Site visits are critical to helping scientists learn more about species and their habitats. The trips often take them into areas most people do not have a chance to explore, including public and privately-owned restricted sites, as well as some remote and hard-to-reach areas. “Site visit Insights” provides a behind-the-scenes perspective of wildlife biology, featuring photographs and interesting discoveries and happenings biologists experience in the field.
In cooperation with the U.S. Fish and Wildlife Service, The Wildlife Society is pleased to share these insights.
Wildlife Biologists: Joseph Terry and Valerie Hentges, wildlife biologists, Sacramento Fish and Wildlife Office
Site visit location: San Bruno Mountain, Brisbane, California
What was the purpose of the site visit?
San Bruno Mountain Habitat Conservation Plan was the first Habitat Conservation Plan in the nation (circa 1982). The Habitat Conservation Plan for San Bruno Mountain protects the ecosystems for threatened and endangered species. In this case, it offers one of the core habitat areas for the endangered mission blue, callippe silverspot, and San Bruno elfin butterflies, and the recently reintroduced threatened Bay checkerspot butterfly.
The purpose of the site visit was to view the difficulties and constraints the San Mateo County Parks Department faces in restoring and managing habitat for the endangered butterflies on San Bruno Mountain given the budgetary and other constraints under the Habitat Conservation Plan. Spring usually has the benefit of more sightings of some of these butterflies during their flight season due to the overlap in mid-May of the end of the flight season for the mission blue butterfly, the beginning of the flight season for the callippe silverspot butterfly, and the larval emergence of the San Bruno elfin butterfly.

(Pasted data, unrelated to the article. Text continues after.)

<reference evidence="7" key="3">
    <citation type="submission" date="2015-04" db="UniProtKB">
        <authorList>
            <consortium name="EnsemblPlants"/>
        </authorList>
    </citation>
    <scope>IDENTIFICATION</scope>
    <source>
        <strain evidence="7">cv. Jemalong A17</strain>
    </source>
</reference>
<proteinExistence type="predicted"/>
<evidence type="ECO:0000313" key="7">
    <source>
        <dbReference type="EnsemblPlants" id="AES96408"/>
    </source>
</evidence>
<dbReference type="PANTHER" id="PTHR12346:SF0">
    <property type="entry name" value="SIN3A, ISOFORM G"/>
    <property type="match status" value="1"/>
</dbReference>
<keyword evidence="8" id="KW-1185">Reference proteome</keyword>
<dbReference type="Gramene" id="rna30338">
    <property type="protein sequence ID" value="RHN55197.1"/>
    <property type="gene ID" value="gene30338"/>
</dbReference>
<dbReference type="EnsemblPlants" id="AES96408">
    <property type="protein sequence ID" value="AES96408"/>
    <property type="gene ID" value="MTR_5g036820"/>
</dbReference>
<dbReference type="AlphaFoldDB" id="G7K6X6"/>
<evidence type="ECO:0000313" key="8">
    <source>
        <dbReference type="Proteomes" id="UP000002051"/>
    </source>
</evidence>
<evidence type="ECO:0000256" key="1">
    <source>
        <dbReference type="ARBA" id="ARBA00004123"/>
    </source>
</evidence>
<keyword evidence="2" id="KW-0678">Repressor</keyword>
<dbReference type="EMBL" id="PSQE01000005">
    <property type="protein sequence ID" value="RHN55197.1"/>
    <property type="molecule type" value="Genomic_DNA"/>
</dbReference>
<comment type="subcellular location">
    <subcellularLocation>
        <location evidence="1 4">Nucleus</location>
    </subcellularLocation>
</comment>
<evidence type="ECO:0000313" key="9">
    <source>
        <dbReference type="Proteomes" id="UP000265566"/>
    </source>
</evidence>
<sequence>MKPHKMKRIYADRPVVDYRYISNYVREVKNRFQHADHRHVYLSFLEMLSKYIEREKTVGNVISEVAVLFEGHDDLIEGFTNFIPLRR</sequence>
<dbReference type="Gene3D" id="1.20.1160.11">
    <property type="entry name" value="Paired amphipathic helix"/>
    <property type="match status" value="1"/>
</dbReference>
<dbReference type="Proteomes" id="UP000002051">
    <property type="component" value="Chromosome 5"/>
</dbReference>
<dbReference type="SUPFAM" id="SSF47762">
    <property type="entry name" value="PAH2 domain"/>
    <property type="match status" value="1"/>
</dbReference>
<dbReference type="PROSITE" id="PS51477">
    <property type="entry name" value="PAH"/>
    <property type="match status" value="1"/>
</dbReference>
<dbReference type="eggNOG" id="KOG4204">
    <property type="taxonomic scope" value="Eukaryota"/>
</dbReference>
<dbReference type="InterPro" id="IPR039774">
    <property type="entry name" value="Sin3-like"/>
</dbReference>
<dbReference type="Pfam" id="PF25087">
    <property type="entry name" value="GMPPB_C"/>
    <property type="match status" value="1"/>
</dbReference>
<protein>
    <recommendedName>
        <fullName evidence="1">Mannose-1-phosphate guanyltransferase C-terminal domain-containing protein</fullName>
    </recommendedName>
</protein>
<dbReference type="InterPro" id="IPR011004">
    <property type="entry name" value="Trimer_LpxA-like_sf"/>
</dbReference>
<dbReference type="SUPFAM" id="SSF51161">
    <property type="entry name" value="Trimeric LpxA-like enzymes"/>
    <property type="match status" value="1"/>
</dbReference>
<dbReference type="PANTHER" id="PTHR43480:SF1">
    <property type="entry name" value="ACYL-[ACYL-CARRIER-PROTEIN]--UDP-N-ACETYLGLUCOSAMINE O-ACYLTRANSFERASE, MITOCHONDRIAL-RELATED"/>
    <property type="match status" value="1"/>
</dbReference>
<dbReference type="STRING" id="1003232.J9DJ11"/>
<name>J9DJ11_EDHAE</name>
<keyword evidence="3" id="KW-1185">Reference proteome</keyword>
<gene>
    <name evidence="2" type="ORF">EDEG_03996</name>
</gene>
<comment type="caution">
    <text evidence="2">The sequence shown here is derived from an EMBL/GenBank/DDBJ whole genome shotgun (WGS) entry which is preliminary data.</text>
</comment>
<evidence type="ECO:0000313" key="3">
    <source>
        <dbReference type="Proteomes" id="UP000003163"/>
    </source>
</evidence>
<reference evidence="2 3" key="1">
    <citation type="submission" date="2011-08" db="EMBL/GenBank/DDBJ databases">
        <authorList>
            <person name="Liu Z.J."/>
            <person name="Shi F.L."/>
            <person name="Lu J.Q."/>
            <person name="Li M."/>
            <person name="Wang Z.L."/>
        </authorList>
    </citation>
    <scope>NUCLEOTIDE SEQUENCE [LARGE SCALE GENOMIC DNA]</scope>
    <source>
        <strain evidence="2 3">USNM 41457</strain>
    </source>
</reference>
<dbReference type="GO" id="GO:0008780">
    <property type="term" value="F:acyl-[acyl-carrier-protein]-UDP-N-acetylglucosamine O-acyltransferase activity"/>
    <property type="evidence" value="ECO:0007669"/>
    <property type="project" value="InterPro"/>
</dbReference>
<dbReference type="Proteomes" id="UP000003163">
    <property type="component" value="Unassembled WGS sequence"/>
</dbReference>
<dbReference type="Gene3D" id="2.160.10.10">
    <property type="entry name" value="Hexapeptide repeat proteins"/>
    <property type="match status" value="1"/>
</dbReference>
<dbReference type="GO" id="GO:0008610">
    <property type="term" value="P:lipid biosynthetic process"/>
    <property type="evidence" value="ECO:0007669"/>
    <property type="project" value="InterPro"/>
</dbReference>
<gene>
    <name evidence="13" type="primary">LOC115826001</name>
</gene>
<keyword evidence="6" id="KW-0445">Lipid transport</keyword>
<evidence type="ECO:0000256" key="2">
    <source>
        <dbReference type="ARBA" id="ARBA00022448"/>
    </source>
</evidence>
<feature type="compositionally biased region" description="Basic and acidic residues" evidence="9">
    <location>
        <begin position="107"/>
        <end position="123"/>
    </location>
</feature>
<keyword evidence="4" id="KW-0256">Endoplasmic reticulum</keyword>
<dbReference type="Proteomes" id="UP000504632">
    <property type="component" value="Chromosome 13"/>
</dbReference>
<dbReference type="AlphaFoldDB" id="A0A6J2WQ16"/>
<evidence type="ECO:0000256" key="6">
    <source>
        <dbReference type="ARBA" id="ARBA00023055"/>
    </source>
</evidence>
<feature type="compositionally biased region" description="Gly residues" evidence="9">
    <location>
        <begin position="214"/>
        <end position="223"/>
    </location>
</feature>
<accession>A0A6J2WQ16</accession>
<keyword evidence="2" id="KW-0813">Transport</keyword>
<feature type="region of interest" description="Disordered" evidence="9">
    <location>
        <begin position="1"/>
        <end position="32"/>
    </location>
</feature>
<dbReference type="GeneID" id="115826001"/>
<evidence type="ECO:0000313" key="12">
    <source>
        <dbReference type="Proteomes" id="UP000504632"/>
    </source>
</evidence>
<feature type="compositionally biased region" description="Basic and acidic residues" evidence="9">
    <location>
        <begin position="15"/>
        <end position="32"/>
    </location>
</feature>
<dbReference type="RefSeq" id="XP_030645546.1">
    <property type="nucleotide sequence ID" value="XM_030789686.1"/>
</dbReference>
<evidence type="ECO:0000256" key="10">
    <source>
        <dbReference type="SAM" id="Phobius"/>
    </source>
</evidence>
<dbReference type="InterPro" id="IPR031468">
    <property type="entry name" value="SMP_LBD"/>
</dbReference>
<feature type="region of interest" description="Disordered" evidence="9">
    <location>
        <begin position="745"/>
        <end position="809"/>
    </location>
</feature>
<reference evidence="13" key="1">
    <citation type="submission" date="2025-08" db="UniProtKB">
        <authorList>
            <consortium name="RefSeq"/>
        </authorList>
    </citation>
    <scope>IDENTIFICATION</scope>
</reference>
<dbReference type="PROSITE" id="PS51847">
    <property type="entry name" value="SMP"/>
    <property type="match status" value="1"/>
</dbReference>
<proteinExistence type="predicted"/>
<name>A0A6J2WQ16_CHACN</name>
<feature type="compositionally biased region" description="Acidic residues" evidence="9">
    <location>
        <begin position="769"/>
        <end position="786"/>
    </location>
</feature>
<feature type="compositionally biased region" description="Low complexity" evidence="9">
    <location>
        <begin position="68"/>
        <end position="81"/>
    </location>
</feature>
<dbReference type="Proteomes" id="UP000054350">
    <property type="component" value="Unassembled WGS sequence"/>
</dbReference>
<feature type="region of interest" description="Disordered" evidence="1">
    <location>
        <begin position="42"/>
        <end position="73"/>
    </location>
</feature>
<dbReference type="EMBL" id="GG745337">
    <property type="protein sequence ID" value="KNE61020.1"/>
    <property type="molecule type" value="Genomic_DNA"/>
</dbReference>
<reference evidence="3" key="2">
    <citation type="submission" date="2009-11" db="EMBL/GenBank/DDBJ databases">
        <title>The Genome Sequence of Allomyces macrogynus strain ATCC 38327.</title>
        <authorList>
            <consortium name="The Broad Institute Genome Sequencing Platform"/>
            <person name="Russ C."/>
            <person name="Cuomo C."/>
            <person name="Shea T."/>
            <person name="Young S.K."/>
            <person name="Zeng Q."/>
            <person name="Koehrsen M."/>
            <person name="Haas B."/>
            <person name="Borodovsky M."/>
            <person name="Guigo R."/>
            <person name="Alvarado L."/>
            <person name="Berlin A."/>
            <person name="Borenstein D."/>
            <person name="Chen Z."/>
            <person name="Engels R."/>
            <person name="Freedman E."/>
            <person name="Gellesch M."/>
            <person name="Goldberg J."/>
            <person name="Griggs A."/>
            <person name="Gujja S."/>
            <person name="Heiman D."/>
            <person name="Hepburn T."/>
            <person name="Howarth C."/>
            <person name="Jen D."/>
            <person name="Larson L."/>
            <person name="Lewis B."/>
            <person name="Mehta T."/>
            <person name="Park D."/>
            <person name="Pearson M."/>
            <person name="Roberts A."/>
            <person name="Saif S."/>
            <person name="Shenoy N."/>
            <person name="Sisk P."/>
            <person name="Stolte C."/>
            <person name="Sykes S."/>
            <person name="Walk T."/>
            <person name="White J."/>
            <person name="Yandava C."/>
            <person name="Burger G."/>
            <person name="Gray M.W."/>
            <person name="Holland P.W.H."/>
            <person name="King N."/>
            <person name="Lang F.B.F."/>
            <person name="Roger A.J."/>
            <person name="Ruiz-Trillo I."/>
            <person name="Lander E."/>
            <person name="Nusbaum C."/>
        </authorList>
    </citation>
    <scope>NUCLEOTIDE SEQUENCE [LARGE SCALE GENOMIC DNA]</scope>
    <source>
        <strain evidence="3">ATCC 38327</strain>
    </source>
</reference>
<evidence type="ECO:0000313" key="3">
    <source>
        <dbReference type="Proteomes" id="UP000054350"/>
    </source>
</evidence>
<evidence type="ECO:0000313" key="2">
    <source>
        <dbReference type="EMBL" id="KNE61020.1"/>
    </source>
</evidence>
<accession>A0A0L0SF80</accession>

Where did you go?
San Bruno Mountain, which is part of the San Mateo County Parks System in northern San Mateo County, California.
What partners were you working with and what is the nature of SFWO’s partnership with them?
San Mateo County Parks Department is the lead agency for implementation of the San Bruno Mountain Habitat Conservation Plan. Creekside Science provides technical expertise in restoring, managing, and monitoring habitat for the endangered butterflies on San Bruno Mountain and the translocation of endangered butterflies to and from San Bruno Mountain. The Sacramento Fish and Wildlife Office is on the Technical Advisory Committee for the San Bruno Mountain Habitat Conservation Plan and provides guidance in restoring and managing habitat for the endangered butterflies.
What did you learn from this site visit that you didn’t know before?
Bay checkerspot butterfly larvae were successfully reintroduced to the annual grasslands of San Bruno Mountain this year from their core population in the serpentine grasslands of Santa Clara County. Even though native dwarf plantain is its primary host plant in the serpentine grasslands of Santa Clara County, the larvae adapted to the different habitat conditions of San Bruno Mountain by learning to forage on the non-native English plantain; which is more prevalent. Thatch from invasive annual grasses is one of the primary threats to the endangered butterflies of San Bruno Mountain that has yet to be addressed.
What surprises did you encounter during the site visit?
Weather conditions are highly variable on San Bruno Mountain which makes scheduling butterfly monitoring difficult. During our visit, it was extremely windy on some parts of the mountain—which can make it difficult for the butterflies to fly. The endangered butterflies rely on natural disturbances, like fire and grazing, to maintain their grassland habitat and prevent encroachment of native shrubs. Prescribed burns are prohibited on San Bruno Mountain due to safety concerns because of nearby homes and the San Francisco airport flight path. To help with land management, San Mateo County Parks Department will be setting up a technical advisory team to evaluate the feasibility of reintroducing cattle grazing to San Bruno Mountain. Grazing controls invasive grasses and the encroachment of native shrubs that threaten the grassland habitat of the endangered butterflies.